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Former USF Football Player Shows Dangers of Fireworks

New York Giants and former USF football player, Jason Pierre-Paul shows his mangled hand in a public service announcement about the dangers of fireworks.

New York Giants defensive end Jason Pierre-Paul released a public service announcement warning people of the dangers of handling fireworks this Fourth of July weekend.

Pierre-Paul, a former University of South Florida football player, was involved in a fireworks accident last year where he lost the ends of his thumb and middle finger and had his right index finger amputated.

In the video, titled #FireworksHurt, produced by the U.S. Consumer Product Safety Commission, he detailed what happened July 4, 2015.


“I lit up a firework, thought I could throw it away real quick, and in a split second, blew off my whole hand just right there," he said. "On the way to the hospital, all I could do is think about was my son and was I going to make it?”

The doctors at South Tampa Immediate Care shared their safety tips for handling fireworks. Some things they suggested were to:

  • Do not allow children to play with fireworks. Even sparklers – widely thought to be safe for children – can reach 1,800 degrees Fahrenheit, which is hot enough to melt gold. If you allow the kids to have sparklers, an adult should carefully supervise their use outside.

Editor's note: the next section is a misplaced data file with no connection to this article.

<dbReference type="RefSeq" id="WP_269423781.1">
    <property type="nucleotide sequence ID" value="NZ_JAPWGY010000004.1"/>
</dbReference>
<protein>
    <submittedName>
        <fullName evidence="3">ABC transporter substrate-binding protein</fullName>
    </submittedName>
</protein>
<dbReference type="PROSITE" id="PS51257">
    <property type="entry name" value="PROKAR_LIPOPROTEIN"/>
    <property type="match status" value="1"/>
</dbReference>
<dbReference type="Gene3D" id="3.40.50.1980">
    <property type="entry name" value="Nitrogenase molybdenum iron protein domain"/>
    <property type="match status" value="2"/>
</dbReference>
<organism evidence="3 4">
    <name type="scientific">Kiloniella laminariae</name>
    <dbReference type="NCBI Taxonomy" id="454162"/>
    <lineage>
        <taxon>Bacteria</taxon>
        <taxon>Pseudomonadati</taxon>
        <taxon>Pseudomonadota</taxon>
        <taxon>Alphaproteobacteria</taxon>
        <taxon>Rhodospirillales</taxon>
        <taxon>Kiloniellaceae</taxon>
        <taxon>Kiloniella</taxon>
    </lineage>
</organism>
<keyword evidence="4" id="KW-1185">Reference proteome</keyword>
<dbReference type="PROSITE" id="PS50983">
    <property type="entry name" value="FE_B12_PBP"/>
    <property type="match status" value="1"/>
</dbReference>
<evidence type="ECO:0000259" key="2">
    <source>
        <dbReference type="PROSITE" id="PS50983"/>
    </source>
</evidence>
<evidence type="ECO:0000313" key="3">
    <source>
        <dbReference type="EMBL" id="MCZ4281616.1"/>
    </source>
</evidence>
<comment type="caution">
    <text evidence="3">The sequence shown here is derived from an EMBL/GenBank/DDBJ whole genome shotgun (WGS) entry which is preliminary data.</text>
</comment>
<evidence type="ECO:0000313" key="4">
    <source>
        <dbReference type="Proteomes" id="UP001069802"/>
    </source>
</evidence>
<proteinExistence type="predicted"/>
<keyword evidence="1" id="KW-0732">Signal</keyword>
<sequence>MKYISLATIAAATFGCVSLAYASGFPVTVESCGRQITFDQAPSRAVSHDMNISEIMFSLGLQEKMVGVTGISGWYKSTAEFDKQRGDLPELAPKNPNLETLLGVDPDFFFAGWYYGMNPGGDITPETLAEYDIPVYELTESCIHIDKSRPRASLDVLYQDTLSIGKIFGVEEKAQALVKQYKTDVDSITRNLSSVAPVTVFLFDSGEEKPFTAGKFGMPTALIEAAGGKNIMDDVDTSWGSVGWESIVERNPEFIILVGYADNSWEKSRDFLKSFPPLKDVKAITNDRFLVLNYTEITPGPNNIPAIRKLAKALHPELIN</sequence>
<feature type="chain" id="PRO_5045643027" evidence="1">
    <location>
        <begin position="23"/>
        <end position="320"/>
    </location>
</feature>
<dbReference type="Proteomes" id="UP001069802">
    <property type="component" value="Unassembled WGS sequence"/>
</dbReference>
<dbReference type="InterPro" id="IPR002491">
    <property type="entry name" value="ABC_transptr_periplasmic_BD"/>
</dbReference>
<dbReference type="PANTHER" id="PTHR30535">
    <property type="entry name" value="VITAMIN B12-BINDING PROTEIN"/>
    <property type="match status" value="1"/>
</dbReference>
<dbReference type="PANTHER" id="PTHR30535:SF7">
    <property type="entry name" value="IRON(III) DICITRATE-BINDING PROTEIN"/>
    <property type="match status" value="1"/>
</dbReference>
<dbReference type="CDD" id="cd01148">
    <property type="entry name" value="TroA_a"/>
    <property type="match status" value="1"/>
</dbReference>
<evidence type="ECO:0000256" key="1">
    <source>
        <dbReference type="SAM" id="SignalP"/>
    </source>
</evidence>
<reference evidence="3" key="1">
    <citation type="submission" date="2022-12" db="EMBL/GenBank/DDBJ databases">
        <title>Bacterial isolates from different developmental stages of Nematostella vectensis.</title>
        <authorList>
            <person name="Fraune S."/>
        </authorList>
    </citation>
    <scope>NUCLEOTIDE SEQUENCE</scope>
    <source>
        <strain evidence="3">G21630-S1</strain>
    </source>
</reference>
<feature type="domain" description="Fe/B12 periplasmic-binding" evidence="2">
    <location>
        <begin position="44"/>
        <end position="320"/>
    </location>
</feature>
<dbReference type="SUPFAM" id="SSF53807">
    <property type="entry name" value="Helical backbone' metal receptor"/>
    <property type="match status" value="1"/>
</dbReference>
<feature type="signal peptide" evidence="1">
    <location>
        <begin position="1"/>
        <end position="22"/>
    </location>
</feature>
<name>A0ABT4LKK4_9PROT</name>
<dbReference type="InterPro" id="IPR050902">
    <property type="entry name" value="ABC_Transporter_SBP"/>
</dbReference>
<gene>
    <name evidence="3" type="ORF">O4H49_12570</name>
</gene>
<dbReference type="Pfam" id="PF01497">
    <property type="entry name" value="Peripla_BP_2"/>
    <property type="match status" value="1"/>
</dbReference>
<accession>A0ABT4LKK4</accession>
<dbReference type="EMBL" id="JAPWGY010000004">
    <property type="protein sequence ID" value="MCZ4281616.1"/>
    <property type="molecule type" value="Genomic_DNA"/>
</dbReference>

• Never carry fireworks in your pocket – friction can set them off.
  • Use the fireworks outside and have a hose and bucket of water nearby. Before you start, clear the area of leaves, sticks, brush, and other flammable materials.
  • Be aware – and warn others in the area – that fireworks can backfire or unintentionally shoot off in the wrong direction.
  • Point fireworks away from people, homes, other structures, and trees.
  • Light one firework at a time. Do not hold the firework in your hand or hover over it while lighting. Never attempt to handle or relight a malfunctioning firework; instead, douse it with water.

In the video, Pierre-Paul said after his accident, he’s leaving fireworks “to the fireworks professionals."
“Now I'm just truly, truly blessed to be alive,” he said. “Now when I look at fireworks I think about the safety. Keep fireworks away from kids.”

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